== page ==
Editor's note: This story has been updated.
A five-year civil forfeiture battle that began in rural Indiana ended Wednesday in the United States Supreme Court, where justices unanimously ruled that the Eighth Amendment’s protection against excessive fines is incorporated to the states via the 14th Amendment’s Due Process Clause. But the high court stopped short of deciding whether the Excessive Fines Clause is incorporated as it relates specifically to civil in rem forfeitures, the core dispute of the state litigation.
The Wednesday decision in Tyson Timbs v. Indiana, 17-1091 — the first delivered by Justice Ruth Bader Ginsburg since her cancer surgery last year — vacated a November 2017 Indiana Supreme Court ruling in which the state justices determined the Excessive Fines Clause had not been incorporated to the states. The federal justices disagreed, finding that protection against excessive fines is a longstanding part of the American legal tradition.
“Like the Eighth Amendment’s proscriptions of ‘cruel and unusual punishment’ and ‘[e]xcessive bail,’ the protection against excessive fines guards against abuses of government’s punitive or criminal-law-enforcement authority,’” Ginsburg wrote for the unanimous court. “This safeguard, we hold, is ‘fundamental to our scheme of ordered liberty,’” deeply rooted in American history and tradition.
At issue in the case was Indiana’s attempt to seize Marion resident Tyson Timbs’ Land Rover SUV. Timbs had purchased the vehicle in 2013 using $42,000 in proceeds he received from his father’s life insurance policy, but after he was convicted on drug and theft charges in 2015, the state argued it could seize the SUV because it had been used to transport heroin.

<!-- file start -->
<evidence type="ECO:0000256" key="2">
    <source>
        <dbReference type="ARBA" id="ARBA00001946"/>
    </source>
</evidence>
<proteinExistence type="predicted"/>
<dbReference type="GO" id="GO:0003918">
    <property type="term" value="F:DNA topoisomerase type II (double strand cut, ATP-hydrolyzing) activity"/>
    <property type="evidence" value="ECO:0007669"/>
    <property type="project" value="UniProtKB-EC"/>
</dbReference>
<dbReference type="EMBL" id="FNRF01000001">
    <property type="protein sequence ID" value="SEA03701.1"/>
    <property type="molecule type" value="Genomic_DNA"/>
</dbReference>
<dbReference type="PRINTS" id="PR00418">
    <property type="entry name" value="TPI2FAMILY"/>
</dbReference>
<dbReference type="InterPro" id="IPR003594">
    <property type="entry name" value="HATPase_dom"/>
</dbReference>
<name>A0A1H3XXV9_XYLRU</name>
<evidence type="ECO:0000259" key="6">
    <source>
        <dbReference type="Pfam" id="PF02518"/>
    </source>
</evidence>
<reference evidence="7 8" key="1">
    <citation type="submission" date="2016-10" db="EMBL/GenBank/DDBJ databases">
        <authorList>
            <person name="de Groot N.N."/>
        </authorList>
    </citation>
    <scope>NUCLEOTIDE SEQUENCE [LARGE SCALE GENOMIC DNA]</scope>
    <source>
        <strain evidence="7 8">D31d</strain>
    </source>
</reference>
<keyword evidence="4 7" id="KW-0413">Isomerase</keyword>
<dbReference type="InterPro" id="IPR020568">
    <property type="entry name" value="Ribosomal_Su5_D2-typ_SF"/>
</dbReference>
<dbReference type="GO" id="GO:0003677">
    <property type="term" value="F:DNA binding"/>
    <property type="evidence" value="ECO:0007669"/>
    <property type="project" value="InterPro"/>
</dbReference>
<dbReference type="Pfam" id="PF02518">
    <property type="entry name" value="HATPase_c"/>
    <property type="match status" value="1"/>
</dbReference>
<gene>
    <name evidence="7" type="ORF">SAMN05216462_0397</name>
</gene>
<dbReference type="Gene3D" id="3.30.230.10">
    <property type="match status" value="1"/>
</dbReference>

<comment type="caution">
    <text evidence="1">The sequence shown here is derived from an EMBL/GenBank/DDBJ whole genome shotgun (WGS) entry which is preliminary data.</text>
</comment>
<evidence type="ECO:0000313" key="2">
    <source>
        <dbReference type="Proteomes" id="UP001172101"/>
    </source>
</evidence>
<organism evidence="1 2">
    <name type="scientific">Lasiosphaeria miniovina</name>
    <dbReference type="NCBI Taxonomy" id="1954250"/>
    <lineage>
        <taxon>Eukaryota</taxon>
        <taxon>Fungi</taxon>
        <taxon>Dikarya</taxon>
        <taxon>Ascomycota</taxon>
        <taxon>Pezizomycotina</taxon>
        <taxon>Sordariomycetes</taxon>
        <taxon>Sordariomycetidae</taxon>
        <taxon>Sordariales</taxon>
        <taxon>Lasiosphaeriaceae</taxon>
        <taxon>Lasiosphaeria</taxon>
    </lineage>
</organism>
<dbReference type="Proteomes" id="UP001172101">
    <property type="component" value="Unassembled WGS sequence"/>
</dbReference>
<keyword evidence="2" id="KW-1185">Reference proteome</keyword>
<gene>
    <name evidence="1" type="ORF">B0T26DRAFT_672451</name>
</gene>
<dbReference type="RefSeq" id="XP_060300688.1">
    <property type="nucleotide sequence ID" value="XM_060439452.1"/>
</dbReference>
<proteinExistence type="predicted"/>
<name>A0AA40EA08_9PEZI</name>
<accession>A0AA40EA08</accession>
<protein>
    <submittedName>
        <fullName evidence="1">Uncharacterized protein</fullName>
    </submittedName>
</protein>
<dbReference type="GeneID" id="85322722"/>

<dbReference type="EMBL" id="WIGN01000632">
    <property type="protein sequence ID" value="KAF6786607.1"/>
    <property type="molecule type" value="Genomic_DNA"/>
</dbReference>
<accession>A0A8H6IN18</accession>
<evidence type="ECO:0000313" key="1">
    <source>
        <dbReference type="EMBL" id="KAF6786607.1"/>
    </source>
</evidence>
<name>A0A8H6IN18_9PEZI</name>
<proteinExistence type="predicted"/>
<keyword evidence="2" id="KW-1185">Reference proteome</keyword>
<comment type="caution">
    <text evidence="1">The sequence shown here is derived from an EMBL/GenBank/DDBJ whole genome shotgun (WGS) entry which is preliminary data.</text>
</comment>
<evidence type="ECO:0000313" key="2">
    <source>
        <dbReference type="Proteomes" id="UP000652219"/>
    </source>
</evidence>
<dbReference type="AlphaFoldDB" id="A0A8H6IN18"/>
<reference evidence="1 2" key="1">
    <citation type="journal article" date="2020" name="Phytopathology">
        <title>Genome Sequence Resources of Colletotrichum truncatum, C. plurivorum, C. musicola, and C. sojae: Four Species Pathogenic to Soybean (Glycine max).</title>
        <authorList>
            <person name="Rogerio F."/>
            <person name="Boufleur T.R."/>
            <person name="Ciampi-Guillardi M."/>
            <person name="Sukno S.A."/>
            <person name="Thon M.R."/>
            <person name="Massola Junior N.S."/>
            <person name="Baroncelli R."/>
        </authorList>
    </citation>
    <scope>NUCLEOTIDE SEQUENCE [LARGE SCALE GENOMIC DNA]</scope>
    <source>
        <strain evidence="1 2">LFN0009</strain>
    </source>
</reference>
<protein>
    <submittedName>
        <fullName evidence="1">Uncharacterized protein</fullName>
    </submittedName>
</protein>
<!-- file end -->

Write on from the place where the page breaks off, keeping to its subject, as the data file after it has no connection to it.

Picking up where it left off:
Both the Grant Superior Court and the Indiana Court of Appeals declined to allow the forfeiture, finding it would be “grossly disproportionate” to Timbs’ crimes. Notably, state statute would only have required Timbs to pay up to $10,000 in fines for his crimes — four times less than the value of the Rover.
But after hearing oral arguments in March 2017, the Indiana Supreme Court reversed both lower courts, finding the Excessive Fines Clause had not been incorporated to the states. However, the justices did not rule on the issue of whether the forfeiture, in Timbs’ case, was excessive.
Likewise, during arguments before the U.S. Supreme Court in November 2018, the question before the justices was straightforward: Has the Excessive Fines Clause been incorporated to the states via the 14th Amendment? Wesley Hottot, an attorney with the Institute for Justice — which took Timbs’ case after the Indiana Supreme Court decision — answered that question with a “yes,” relying on Austin v. United States, 509 U.S. 602 (1993). Austin held that forfeitures that are at least partially punitive are considered “fines” under the clause in the federal context.
But in her Wednesday decision, Ginsburg said the state rephrased the question as “[w]hether the Eighth Amendment’s Excessive Fines Clause restricts States’ use of civil asset forfeitures.” The justice, however, said that question was not properly before the high court, because the state supreme court “nowhere addressed the Clause’s applicability to civil in rem forfeitures.” Thus, SCOTUS rejected the state’s request to overturn Austin.
Indiana Solicitor General Thomas M. Fisher, who argued the case before the high court, also argued that if the Excessive Fines Clause were incorporated, it would only be incorporated as it applies to in personam, not in rem, proceedings. In rem proceedings are against property, not a person, and have not traditionally been understood to be subject to the Eighth Amendment protection, Fisher argued.
But the justices declined to reach that issue, with Ginsburg writing that their only task is to determine, generally, if the 14th Amendment incorporates the Excessive Fines Clause.